That is excellent to unparalleled performance and reliability. Just the same, batteries are inexpensive. A firearm intended for front line use is an important tool. I change Aimpoint batteries on my birthday, not a bad program and easily remembered.

The author’s personal LWRC rifle wearing an Aimpoint CompM4 sight
The author’s personal LWRC rifle wears an Aimpoint CompM4 sight.

Another advantage of the Aimpoint, the type is in widespread use globally. If there were any problems, we would have known about them a long time ago. While a $1,000 optic isn’t in everyone’s plan, the quality and reliability of the Aimpoint cannot be dismissed.


Be certain to choose a mount that compliments the Aimpoint sight. The sight must be stable for good performance. This is a shockproof sight. I used the proven Kinetics mounts on my rifle. While the Aimpoint has survived falls and combat use, I don’t push the envelope. I take care not to bang the combination of rifle and scope around, but just the same, the reputation of the Aimpoint is comforting.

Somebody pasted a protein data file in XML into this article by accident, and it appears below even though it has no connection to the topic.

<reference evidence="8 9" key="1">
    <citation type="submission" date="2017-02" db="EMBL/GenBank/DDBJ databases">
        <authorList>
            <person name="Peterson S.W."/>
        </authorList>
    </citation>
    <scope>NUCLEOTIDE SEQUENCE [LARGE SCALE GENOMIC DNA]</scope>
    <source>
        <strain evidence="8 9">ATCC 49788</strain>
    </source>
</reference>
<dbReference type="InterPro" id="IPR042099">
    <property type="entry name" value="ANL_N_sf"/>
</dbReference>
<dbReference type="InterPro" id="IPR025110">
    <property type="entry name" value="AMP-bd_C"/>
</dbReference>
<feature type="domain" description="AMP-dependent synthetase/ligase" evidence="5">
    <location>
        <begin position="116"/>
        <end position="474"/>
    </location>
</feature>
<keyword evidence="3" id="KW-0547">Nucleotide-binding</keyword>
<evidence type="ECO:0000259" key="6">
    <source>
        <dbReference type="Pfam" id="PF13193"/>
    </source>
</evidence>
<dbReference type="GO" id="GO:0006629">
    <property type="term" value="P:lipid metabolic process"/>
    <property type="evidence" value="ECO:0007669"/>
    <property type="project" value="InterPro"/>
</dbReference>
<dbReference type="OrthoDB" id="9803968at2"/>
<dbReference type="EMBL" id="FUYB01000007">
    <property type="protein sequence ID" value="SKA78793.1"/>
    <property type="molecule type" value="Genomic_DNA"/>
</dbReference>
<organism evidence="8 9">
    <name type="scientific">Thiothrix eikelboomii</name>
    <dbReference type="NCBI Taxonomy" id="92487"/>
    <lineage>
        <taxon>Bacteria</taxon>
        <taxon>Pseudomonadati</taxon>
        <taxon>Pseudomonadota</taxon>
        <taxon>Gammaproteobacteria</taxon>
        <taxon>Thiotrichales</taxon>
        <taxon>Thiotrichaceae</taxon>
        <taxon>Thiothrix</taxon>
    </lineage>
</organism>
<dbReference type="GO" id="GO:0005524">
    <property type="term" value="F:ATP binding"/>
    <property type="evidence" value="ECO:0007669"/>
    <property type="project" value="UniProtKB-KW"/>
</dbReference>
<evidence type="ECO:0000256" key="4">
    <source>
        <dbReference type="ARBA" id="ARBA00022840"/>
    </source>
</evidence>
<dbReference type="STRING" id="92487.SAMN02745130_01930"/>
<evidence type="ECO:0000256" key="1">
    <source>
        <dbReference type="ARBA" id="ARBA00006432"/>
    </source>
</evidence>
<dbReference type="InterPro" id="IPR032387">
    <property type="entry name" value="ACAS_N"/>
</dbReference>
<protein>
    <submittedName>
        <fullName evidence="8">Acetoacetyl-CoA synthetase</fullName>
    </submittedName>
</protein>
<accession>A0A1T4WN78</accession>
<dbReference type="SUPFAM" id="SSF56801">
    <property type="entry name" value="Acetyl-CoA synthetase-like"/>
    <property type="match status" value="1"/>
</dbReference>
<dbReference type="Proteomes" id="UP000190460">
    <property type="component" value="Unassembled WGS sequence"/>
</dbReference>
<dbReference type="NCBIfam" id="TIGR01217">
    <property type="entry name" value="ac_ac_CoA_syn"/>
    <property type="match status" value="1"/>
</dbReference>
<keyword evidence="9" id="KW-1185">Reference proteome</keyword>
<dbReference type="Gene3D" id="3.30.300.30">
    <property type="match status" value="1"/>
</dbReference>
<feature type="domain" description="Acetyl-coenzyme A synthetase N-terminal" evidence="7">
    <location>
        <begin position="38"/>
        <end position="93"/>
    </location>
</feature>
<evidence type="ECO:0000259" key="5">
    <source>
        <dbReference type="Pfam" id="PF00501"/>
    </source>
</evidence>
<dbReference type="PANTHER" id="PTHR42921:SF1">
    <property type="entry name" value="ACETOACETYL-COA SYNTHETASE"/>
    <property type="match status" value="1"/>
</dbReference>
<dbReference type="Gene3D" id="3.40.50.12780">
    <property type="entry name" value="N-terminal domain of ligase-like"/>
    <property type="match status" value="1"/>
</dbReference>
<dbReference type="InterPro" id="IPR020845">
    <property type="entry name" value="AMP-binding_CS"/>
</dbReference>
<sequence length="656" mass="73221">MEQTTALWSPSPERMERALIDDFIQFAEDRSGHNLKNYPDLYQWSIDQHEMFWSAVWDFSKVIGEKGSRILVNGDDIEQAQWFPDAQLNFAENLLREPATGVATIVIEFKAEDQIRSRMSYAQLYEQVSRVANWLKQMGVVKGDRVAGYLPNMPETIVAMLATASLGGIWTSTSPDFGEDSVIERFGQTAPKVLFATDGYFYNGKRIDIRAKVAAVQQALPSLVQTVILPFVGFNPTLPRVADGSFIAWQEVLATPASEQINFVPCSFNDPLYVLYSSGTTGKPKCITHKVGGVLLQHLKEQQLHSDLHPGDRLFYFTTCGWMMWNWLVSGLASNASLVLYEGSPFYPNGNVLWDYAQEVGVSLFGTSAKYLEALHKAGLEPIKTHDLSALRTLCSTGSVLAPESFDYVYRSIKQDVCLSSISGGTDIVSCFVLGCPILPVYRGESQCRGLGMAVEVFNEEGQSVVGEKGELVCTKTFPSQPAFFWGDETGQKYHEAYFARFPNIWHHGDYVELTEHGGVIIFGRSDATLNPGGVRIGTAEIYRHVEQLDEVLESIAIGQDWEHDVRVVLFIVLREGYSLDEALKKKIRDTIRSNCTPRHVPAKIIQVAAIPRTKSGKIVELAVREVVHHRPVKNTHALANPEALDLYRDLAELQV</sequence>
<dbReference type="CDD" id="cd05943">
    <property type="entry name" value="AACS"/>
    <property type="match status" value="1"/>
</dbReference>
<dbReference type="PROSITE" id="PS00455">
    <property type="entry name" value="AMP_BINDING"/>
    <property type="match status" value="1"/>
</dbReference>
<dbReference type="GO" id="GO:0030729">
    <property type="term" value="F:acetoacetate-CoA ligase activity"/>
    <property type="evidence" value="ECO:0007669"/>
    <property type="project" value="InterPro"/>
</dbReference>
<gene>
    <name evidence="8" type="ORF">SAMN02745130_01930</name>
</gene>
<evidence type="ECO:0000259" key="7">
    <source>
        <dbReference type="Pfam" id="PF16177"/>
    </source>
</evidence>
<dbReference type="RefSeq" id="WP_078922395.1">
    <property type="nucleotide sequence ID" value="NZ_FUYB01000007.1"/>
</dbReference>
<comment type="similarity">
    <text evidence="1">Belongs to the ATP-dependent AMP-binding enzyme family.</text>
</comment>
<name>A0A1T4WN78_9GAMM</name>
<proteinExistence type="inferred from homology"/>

The device is rated as waterproof, even when submerged down to 150 feet. Operating temperature has been tested at 50 below zero to a startling 160 degrees Fahrenheit. That is as good as it gets and as good as a human operator may withstand. The Aimpoint features a lifetime warranty. The Aimpoint killFlash filter doesn’t affect aiming but reduces the effect of muzzle flash and glare.

Aimpoint CompM4 mounted on an AR-15 rifle
The Aimpoint CompM4 is the author’s favorite Aimpoint.

While the Aimpoint optic is rugged, it is also simple to use. The Aimpoint is easily mounted. Battery life is excellent. The lenses are high quality. It is fog proof and immersion tested.